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COVID-19: how some countries around the world are supporting road transport
Global | Geneva

COVID-19: how some countries around the world are supporting road transport

9 Apr 2020

National governments have a key role to play in ensuring the continuity of road transport as the lifeblood of society and the supply of essential everyday goods. Here is an overview of the best practices:

Americas 

All countries in the Americas region have recognised the importance of keeping road transport freight operations running to ensure that necessary everyday goods make it to those who need them.

In North America, the three governments have coordinated border policies to allow commercial vehicles or others with essential needs to cross the border, notably with Mexico from where the US sources most of its fruits and vegetables. 

Food and agricultural products coming from South America continue to be processed at maritime ports so that trucks can also continue to transport goods to warehouses and retail outlets.  

In addition, the US Department of Transportation issued an emergency declaration, which relieves commercial drivers transporting essential cargo from their regular hours of service. 

China

In China, where the outbreak began, the national authorities acted to keep transport operations moving by introducing a number of measures including:

  • Removing all road tolls (including for bridges and tunnels) across the country for all vehicles, until the pandemic ends.
  • Putting in place a no-stop, no-check, toll-free policy for vehicles transporting emergency supplies and essential personnel.
  • Providing financial support to companies affected by the COVID-19 outbreak, particularly small and medium-sized enterprises and those tasked with transporting essential goods and daily necessities.
  • Extending validity period of commercial vehicle inspection and qualification certificates of relevant personnel to 45 days after the Covid-19 outbreak ends.
  • Encouraging insurance companies to extend the insurance period and defer payment of motor insurance premiums, and to lower or exempt premiums for commercial vehicles, ships and aircraft that have suspended operations amid the COVID-19 outbreak.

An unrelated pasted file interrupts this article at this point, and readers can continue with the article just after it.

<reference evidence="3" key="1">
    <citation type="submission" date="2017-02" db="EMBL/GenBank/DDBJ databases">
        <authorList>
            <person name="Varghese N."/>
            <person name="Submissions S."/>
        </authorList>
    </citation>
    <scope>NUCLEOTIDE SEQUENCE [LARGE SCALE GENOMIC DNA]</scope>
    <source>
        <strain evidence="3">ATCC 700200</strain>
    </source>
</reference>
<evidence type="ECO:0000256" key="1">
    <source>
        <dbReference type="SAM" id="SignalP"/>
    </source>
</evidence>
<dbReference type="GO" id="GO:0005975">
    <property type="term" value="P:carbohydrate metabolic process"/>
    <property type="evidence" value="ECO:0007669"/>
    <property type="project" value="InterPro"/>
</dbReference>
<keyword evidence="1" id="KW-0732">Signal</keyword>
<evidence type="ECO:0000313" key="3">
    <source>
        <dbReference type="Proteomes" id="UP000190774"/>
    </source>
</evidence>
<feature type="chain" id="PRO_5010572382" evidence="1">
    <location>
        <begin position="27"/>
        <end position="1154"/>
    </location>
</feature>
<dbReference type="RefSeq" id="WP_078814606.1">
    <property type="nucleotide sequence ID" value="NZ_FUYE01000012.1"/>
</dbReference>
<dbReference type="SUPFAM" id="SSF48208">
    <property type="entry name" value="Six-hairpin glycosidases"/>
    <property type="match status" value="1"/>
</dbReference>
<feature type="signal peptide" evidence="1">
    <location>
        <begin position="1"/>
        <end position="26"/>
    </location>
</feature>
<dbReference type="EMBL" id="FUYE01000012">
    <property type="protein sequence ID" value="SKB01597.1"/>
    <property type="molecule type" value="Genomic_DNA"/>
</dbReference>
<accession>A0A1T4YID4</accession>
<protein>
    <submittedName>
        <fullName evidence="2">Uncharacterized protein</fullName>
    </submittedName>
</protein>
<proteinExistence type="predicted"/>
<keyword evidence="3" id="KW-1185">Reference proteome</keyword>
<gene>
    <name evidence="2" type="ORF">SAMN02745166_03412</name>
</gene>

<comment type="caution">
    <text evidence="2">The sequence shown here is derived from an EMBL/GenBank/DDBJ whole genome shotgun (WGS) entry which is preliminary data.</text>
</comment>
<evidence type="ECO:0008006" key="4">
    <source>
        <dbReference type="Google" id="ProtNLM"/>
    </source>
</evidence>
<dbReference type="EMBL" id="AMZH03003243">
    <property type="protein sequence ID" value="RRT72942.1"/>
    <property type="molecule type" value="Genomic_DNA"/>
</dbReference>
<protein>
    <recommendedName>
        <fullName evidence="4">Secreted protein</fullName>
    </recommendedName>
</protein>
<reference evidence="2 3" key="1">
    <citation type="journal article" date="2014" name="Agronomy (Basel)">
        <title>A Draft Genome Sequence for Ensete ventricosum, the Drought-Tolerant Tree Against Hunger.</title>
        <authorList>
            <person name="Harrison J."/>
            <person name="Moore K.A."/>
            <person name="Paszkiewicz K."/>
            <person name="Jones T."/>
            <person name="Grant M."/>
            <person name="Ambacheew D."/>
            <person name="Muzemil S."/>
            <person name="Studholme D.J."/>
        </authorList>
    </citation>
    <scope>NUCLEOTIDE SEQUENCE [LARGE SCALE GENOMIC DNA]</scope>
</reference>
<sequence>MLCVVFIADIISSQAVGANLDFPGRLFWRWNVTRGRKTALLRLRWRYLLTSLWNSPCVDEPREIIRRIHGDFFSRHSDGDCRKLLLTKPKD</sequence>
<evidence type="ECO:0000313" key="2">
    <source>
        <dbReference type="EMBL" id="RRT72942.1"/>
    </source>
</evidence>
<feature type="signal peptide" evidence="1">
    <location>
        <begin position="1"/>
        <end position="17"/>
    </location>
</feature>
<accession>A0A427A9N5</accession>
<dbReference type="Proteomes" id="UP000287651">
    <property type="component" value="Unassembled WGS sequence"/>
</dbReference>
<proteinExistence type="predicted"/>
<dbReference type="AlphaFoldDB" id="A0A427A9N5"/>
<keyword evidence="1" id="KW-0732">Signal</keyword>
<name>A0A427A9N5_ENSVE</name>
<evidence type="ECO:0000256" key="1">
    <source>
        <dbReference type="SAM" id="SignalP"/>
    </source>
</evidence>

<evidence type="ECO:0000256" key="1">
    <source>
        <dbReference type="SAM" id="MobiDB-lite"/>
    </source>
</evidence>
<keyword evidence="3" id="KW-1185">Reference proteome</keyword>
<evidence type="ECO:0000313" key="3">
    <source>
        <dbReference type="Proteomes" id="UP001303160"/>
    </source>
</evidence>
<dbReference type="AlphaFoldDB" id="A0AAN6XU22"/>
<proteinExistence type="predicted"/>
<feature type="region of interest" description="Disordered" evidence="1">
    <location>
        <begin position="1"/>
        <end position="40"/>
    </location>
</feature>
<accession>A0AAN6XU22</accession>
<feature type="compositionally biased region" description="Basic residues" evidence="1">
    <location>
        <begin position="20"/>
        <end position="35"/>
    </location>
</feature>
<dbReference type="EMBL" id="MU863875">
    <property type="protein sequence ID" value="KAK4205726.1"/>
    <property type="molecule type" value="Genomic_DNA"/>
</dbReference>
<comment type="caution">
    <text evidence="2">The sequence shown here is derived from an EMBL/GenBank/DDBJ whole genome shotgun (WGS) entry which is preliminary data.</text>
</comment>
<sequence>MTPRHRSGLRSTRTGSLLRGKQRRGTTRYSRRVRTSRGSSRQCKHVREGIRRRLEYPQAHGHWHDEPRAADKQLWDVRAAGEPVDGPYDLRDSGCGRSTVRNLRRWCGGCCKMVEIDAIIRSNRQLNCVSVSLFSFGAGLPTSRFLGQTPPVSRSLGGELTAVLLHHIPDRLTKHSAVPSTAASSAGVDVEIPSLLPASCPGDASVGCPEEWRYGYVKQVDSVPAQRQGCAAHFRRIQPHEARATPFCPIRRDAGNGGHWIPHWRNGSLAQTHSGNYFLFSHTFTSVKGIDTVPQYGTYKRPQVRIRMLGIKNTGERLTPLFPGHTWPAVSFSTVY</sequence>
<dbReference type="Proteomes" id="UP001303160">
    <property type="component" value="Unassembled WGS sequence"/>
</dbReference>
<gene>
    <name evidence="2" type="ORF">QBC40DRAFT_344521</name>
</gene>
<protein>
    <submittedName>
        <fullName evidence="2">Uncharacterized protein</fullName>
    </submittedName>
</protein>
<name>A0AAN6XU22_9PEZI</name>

Eurasia

In Belarus, the customs authority has announced that customs handling of essential goods truck consignments at the border for domestic consumption will be streamlined. It has also introduced “green lanes” at the borders to prioritise customs clearance and transit of essential goods whether arriving into Belarus or meant for transit to other countries. In fact, the Belarusian customs has reported that between January–March 2020, the transit of goods across the Belarusian borders has increased compared to the same period last year, despite the health crisis.

In other countries of the region after an increase of queues earlier this month, action has been taken to streamline the border crossing procedures.

  • In Kazakhstan, the Government has changed its requirements for drivers and trucks coming from countries experiencing cases of COVID-19, meaning that those drivers no longer have to change vehicles when arriving at the country’s border crossing points.
  • Azerbaijan has also kept open its “transit green corridor” for Iran, connecting it to Russia and the rest of the world. 

In Russia, similar efforts have been made to guarantee the smooth flow of goods in the face of the COVID-19 pandemic. The national competent authorities have decided to:

  • Not subject drivers of international road transport to mandatory quarantine for 14 days if they do not have signs of the virus.
  • Not introduce annual spring restrictions on regional roads.
  • Exempt transport companies from paying transport tax.
  • Reduce insurance premiums for small and medium-sized businesses.

Europe

The European Commission recognised the essential nature of freight transport and logistics from the beginning of the COVID-19 outbreak. It prioritised those sectors to keep the economy going and to make sure transport workers can get from their homes to their workplaces all over the EU.

To harmonise unilateral measures introduced by EU Member States, the European Commission introduced recommendations and guidelines. Key suggestions cover the following aspects:

  • Reducing transport and mobility to what is essential. Freight transport is considered essential, so is the free movement of transport workers
  • Introducing green lanes at internal and external borders to give priority to freight transport
  • Establishing a single employer certificate template to guarantee the free movement of professional drivers without their vehicle
  • Establishing a framework for temporary extension of the validity of a number of freight, vehicle and personnel related certificates and control documents
  • Introducing more flexibility in the driving and rest times for the drivers and creating a framework within which EU Member States can apply for derogations
  • Lifting of traffic bans for heavy goods vehicles
  • Insisting that sanitary and catering facilities remain available for drivers

Middle East

Good practices are similarly being adopted by countries in the Middle East region, with Abu Dhabi launching a free on-demand bus service for medical workers in response to COVID-19. The city’s essential healthcare workers now have a safe and reliable way to travel between their home and place of work during the coronavirus public health crisis.

“Faced with the global COVID-19 crisis, some countries around the world have risen to the challenge and have introduced measures to keep road transport and the flow of goods moving,” said IRU Secretary General Umberto de Pretto. “We nonetheless continue to strongly urge them to come together and adopt harmonised best practices, to ensure that road transport workers and their employers are best equipped to face the challenge.”